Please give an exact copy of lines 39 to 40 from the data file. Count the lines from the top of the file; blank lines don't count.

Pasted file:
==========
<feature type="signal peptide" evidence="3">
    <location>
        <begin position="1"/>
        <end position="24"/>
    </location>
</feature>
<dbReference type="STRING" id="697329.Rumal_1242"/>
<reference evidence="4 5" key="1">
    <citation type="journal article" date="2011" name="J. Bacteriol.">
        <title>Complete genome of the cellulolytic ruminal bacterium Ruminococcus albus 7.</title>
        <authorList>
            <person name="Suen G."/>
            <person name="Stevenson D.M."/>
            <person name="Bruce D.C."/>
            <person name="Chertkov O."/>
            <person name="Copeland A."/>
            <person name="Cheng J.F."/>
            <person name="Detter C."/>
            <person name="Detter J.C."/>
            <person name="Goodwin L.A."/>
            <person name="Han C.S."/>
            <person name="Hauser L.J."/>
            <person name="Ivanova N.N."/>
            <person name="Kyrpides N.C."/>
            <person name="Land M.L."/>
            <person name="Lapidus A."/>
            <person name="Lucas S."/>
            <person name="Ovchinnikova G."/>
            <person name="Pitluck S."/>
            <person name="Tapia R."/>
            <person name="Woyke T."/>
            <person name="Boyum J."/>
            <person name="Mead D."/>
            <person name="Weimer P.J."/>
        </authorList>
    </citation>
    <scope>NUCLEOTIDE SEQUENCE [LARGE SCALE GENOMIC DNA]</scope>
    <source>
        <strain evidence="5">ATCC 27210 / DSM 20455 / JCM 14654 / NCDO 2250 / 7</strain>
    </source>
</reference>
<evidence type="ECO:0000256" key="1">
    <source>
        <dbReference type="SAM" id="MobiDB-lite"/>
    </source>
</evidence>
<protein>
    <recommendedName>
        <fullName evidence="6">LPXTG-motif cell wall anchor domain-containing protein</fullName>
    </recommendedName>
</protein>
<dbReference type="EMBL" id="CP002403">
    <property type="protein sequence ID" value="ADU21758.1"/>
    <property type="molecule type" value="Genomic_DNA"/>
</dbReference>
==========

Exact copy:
        <strain evidence="5">ATCC 27210 / DSM 20455 / JCM 14654 / NCDO 2250 / 7</strain>
    </source>